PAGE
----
TOM DOORLEY Eats and drinks
Irish Daily Mail, Saturday, January 15, 2011
Sage is the chef who really understands our palates T ÷ SAGE RESTAURANT 8 The Courtyard, Main Street, Midleton, Co. Cork Tel: 021 463 9682
HE three most common questions that I get asked are: 1. What is your favourite wine? 2. What is your favourite restaurant? and, 3. What do you look for in a restaurant?
THIS week I will be eating... marmalade made from the sour and bitter Seville oranges that are available for just a couple of weeks in January. And the house is going to smell strongly of citrus! If I have a spare orange I might use it instead of lemon with some panfried fish – just a squeeze and a little of the zest, maybe with some chorizo too.
Well, the answers to the first two are as easy as falling off a log. I don’t have a favourite wine (although I would stock up on both red and white Burgundy if I were being exiled to a desert island with a decent budget). And I don’t have a favourite restaurant, at least not here in Ireland. I can think of few more pleasant places to be than eating at the bar in Bentleys of Swallow Street in London’s West End. But that’s beside the point. What makes a good restaurant? Well, heaven knows it’s not one of the great mysteries of the universe. You need a good chef and kitchen team (more common than you might imagine in Ireland), good front of house staff under a tough but charming manager (like hen’s teeth in Ireland), reasonably comfortable tables and chairs, and a menu which, ideally, has you going, ‘this is going to be difficult’. There are certain danger signs to watch out for. Sweet chilli sauce very rarely goes with good cooking. ‘Exotic’ meats like kangaroo and crocodile indicate that the chef wouldn’t know good food if it, rather than the crocodile, bit him in the bum. The smell of overworked cooking a wasabi mayonnaise (this is the oil is the kitchen equivalent of Japanese form of horseradish) fortiletting your car go 20,000 miles over fied with a little chilli and sprinkled its service interval. And the list with crisp little cubes of pancetta goes on... and fluffy Parmesan. Sage is quite clearly a good resIt sounds like a nightmare of ‘futaurant. It has a young chef who is inventive without being silly and one who really likes to use good produce from named, usually local, suppliers. Where most restaurants buy as much stuff as possible pre-prepared, I get the feeling that most of the work here is done from A SMALL list, much of it scratch. locally sourced from Spanish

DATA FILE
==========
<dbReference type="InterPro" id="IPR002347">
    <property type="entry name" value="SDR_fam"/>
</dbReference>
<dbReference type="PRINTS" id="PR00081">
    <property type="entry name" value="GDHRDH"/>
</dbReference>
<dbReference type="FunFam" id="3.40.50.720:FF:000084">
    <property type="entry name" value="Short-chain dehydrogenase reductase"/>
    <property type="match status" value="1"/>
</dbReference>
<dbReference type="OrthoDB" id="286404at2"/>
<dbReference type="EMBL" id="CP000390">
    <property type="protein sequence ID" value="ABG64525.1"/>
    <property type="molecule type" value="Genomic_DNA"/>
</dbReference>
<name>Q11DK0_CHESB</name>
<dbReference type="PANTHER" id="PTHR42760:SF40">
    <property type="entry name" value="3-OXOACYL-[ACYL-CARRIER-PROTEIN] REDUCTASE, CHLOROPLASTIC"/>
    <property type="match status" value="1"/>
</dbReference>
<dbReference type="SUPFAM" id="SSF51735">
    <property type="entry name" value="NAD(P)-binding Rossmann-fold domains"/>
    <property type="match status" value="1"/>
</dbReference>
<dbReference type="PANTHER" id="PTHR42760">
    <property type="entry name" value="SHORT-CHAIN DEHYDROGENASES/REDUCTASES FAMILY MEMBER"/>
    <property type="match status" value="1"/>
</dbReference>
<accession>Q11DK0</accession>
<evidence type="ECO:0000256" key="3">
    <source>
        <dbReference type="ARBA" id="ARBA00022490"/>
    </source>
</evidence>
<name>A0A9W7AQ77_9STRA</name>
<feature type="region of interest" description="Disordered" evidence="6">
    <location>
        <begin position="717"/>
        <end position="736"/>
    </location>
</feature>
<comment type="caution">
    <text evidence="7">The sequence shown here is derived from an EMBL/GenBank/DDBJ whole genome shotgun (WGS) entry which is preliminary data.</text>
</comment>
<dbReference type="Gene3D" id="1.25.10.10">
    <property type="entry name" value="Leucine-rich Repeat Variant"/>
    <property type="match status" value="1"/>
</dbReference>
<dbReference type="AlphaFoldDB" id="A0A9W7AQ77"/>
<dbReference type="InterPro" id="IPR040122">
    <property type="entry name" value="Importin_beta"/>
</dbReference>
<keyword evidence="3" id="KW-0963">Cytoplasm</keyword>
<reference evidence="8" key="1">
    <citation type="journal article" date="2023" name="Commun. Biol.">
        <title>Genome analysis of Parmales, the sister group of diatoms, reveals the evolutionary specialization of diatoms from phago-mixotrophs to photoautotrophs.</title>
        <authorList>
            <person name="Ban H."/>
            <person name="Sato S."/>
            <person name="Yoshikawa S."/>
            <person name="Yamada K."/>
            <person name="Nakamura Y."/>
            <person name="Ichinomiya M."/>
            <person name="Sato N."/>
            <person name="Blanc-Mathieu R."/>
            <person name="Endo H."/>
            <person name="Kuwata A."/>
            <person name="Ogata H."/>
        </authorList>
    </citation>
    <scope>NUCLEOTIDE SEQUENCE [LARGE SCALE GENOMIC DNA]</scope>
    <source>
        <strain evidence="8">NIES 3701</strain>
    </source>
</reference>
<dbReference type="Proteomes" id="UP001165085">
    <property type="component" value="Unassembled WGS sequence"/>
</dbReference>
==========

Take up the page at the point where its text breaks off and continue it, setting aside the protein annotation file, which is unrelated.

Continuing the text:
Succulent: Crab cakes that retain the potency of the crab itself sion’ but, if a little salty for some, it worked impeccably. Then there were pork sausages made in-house, great chunky ones, seasoned very generously with fresh sage, and underlining the glorious synergy you can get between this meat and this herb. Unusually, they were served with a creamy sauce flavoured with very strong, sharp cheddar and, even more unusually, this unlikely com-
E STARTED off with crab cakes which were generous and succulent and which had depended on just enough potato to make them cohere without losing the potency of the crab itself. And a Caesar salad, dressed with
specialists Smith & Whelan and all keenly priced. Our pungent Glazebrook Sauvignon Blanc from New Zealand, with its passion fruit character, was a sound buy at €28.
THERE’S an early bird dinner menu at €20 for two courses, €25 for three.
bination worked. My only complaint about the haddock was that I would have liked more of the very punchy and tart mustard sauce; otherwise, it was perfectly and simply cooked – which, alas, is not something that can often be claimed. On the basis that it’s usually a bad idea to mess with the classics, we deliberately and somewhat wickedly ordered an ‘orange and chocolate tiramisu’. I ask you! Well, we ate our words as well as the tiramisu. It may not have been tiramisu as we know it, but it was a lovely dessert. The chef here, Kevin Aherne, is doing something significant. He’s using the right raw materials for a start and he’s doing curious, inventive things with them. But he’s doing that with real understanding and sensitivity. Too many chefs believe that weird pairings always turn out to be wonderful. This guy has real talent and discipline. With mineral water, a bottle of white wine and an acceptable single and double espresso, the bill for this very generous lunch (far too much for us, really) came to €81.30.
AS IF to underline the fact that Dublin, among the European capitals, is offering the best value in food, La Mère Zou has announced it’s opening on Saturdays for lunch with some great deals. You can get two courses for €18 or three courses for €22. Or you can have an ‘express’ for €18 which includes one course, a drink and a coffee. www.lamerezou.ie.
IF you want to learn more about your cup of coffee, put yourself in the hands of barista champion Colin of Third Floor Espresso (or 3FE). He will be leading an espresso appreciation class on Sundays in Middle Abbey Street, Dublin – he really knows his stuff. www. thirdfloorespresso.com. I’M NOT a vodka fan, but I was struck by the news that Lidl’s own brand, triple-distilled Putinoff, beat its equivalents from Asda, Sainsbury’s, Tesco, Marks & Spencer and Aldi. In a blind tasting carried out by supermarketownbrandguide.com it scored ten out of ten. It also beat premium brand Grey Goose which retails at almost four times Lidl’s €11.99 for 500ml.
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